Muse ’til Midnight has a history of bringing music and art together after-hours at LACMA, and this year our mashups are better than ever. Scott Hansen, who has been mastering dreamy downtempo techno for the past ten years as Tycho, is featured at Urban Light with a Willits DJ set opening the evening. Later, the Silver Lake Chorus takes the dreamy evening into their own hands (and voices) with live performances inside Van Gogh to Kandinsky and John Altoon.
We had a chance to speak with the event’s performers and get an inside look at their relationship to art, music, and what they’re looking forward to about the event.
First things first, let’s introduce you and what you do.
Scott Hansen (Tycho): I am a musician/producer and a visual artist working in graphic design and video. Tycho is an audio/visual project which combines all of these disciplines.
Christopher Willits: I love to create experiences of peaceful intensity. I do this through sounds and images. I’ll be playing a DJ set at LACMA, no live guitar, voice, or images with the music, but I like that challenge–creating images without using light.
The Silver Lake Chorus: We arrange, sing, and create music that reflects the indie spirit of our community in Silver Lake. Our current album features never before heard songs written for us by awesome indie musicians like Justin Vernon, Tegan & Sara, and Ben Gibbard.
Does the world of visual art inspire you when you’re composing and creating music?
SH: I don’t see a very distinct separation between the music and the imagery I create as Tycho. They are both means to the same end, to translate a larger vision. There is a lot of interplay between both sides during the composition process, it’s not so much that they inform each other, but that they are both coming from the same source and that they are both designed to reinforce a singular vision.
TSLC: Absolutely. Often when we’re arranging we turn to paintings for inspiration. Visual art is an amazing tool that helps us find a given mood or tone. Also, we rehearse in an abandoned church with stained glass windows all around, which always seems to inspire us, especially for the more haunting or ethereal numbers we do.
Tell me about the first time you had an “art experience”—the first time you felt affected, moved, or changed by a work of art.
SH: Around about eight-years-old my dad’s friend gave me a set of mix tapes with most of the Beatles’ discography. I think hearing the Sgt. Pepper’s Lonely Hearts Club Band and Magical Mystery Tour for the first time taught me what music appreciation could be. Until then I had just heard stuff my parents played or songs on the radio with a passing interest.
CW: I think I was two or three and I was doing this circular sufi-like dance listening to my parents cranking “L.A.Woman” by the Doors.
TSLC: I remember being at summer camp when I was really little, and we did an art project where we cut a circle in the bottom of a paper bag, like the ones you get at the grocery store. We were given paint and were instructed to paint the bag however we wanted, then put the paper bag on like a suit of armor, putting our head through the hole we’d cut on the bottom of the bag. Once we’d finished, I was gallivanting around in my colorful brown paper armor and feeling like a totally different person, like I was a magical creature from a different time. That’s a pretty cool feeling all from a brown paper bag, some scissors, and some paint. (Mikey Wells, Choral Director)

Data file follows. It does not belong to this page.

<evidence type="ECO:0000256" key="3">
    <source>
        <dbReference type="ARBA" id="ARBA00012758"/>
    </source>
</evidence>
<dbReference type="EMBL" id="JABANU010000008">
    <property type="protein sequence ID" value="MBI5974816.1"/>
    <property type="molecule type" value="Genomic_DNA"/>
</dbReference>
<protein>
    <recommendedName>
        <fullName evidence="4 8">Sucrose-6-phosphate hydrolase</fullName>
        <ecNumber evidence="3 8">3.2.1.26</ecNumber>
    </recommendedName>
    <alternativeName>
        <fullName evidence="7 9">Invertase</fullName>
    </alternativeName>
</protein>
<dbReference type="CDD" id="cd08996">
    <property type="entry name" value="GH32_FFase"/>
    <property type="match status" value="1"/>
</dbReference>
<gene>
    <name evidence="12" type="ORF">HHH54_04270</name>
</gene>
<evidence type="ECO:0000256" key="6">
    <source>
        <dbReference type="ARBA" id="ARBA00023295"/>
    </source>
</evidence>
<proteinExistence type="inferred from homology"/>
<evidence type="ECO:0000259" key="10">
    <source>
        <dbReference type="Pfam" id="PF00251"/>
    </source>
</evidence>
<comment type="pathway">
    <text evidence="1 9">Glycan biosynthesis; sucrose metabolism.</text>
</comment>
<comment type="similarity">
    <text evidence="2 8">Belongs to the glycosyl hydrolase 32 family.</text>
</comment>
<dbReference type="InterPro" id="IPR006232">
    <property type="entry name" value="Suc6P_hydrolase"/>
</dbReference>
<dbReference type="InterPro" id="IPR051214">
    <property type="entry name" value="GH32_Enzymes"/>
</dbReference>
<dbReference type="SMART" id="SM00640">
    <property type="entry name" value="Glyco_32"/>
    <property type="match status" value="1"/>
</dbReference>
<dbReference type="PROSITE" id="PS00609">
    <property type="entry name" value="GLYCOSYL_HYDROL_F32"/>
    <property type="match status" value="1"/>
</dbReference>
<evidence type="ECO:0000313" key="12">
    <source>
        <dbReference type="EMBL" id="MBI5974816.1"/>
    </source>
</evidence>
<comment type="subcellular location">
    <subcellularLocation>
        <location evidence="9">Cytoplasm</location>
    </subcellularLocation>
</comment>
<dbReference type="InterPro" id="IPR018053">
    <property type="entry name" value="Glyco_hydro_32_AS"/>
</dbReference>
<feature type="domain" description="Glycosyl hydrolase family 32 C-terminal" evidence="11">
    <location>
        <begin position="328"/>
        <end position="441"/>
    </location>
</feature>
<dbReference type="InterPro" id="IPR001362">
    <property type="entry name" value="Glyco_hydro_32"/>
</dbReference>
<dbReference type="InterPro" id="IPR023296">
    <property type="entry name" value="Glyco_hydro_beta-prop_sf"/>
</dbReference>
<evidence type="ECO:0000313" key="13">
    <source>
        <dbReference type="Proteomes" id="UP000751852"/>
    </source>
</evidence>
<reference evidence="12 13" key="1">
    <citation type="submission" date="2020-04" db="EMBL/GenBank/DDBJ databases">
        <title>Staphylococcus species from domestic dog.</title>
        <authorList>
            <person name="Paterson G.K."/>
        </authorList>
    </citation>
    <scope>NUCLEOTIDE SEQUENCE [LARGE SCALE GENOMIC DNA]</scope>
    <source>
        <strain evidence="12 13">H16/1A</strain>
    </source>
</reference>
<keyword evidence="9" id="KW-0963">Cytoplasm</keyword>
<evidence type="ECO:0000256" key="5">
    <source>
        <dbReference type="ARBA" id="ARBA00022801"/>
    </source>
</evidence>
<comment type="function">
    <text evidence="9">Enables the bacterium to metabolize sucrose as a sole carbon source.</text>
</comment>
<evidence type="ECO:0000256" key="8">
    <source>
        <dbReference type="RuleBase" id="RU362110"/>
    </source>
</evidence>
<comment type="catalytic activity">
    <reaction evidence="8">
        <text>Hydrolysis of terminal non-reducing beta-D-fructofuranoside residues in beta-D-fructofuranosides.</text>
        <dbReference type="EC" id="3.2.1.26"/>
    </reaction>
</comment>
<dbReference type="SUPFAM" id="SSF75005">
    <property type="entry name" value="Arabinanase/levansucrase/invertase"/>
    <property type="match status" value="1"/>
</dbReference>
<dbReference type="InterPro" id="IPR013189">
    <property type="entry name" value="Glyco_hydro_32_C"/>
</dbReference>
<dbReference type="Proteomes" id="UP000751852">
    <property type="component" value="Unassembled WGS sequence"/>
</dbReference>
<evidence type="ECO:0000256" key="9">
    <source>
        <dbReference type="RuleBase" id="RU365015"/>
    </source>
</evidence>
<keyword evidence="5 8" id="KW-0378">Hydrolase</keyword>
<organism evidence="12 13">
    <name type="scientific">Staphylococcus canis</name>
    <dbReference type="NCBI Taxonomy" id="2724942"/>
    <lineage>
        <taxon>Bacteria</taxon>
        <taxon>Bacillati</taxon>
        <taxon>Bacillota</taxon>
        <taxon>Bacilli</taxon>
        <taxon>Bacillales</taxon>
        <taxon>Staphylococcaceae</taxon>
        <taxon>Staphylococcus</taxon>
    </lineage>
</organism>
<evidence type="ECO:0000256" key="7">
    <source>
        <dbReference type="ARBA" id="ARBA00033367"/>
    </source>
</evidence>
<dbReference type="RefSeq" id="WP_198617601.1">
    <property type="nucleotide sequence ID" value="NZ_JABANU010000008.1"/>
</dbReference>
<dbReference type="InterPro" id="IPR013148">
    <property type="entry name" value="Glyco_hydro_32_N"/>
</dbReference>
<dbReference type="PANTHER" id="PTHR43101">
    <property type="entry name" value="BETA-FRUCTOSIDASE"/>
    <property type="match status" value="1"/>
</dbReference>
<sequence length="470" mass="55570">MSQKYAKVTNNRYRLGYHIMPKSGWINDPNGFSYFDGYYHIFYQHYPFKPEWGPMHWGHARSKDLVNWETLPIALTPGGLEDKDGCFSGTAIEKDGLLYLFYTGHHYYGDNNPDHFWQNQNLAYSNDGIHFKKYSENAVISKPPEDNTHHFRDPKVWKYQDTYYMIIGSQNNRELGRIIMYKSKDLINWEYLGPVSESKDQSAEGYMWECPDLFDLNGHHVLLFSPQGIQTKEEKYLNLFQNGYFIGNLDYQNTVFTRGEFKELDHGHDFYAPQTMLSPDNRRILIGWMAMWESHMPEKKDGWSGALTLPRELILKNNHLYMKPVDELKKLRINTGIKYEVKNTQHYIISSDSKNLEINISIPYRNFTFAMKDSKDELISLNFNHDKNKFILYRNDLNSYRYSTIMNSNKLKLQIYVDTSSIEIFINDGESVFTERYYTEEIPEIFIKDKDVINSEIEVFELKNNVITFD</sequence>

Describe your dream museum visit.
SH: A space dedicated to preserving the history of music technology. Ideally the instruments would be playable but I know that’s not really feasible.
CW: An immersive experience of sound and light and smell. I have not experienced this where it felt completely connected, so my friends and I are striving to create this experience in a new space in San Francisco soon.
What are you most looking forward to about performing at LACMA’s Muse ’til Midnight?
CW: I’m excited to connect with a bunch of new people and really just have some fun, celebrate life with a bunch of friends and friendly strangers. Scott and I are like brothers and it’s always fun to create a space together.
TSLC: Being part of an event where timeless works of art, guests who are looking to have an experience, and musicians come together to share in a truly unique and colorful evening. Singing harmonies in massive, reverberant exhibition halls amidst expressionist art sounds like a really good time.
Muse ’til Midnight, happening this Saturday, August 2, at 8 pm. On the lineup:
8 pm: Willits DJ set
9 pm: Tycho DJ set
10:30 pm: The Silver Lake Chorus live
Don’t miss this arty party: tickets to Muse ‘til Midnight are available now at lacma.org.
Meghan McCauley, New Members Manager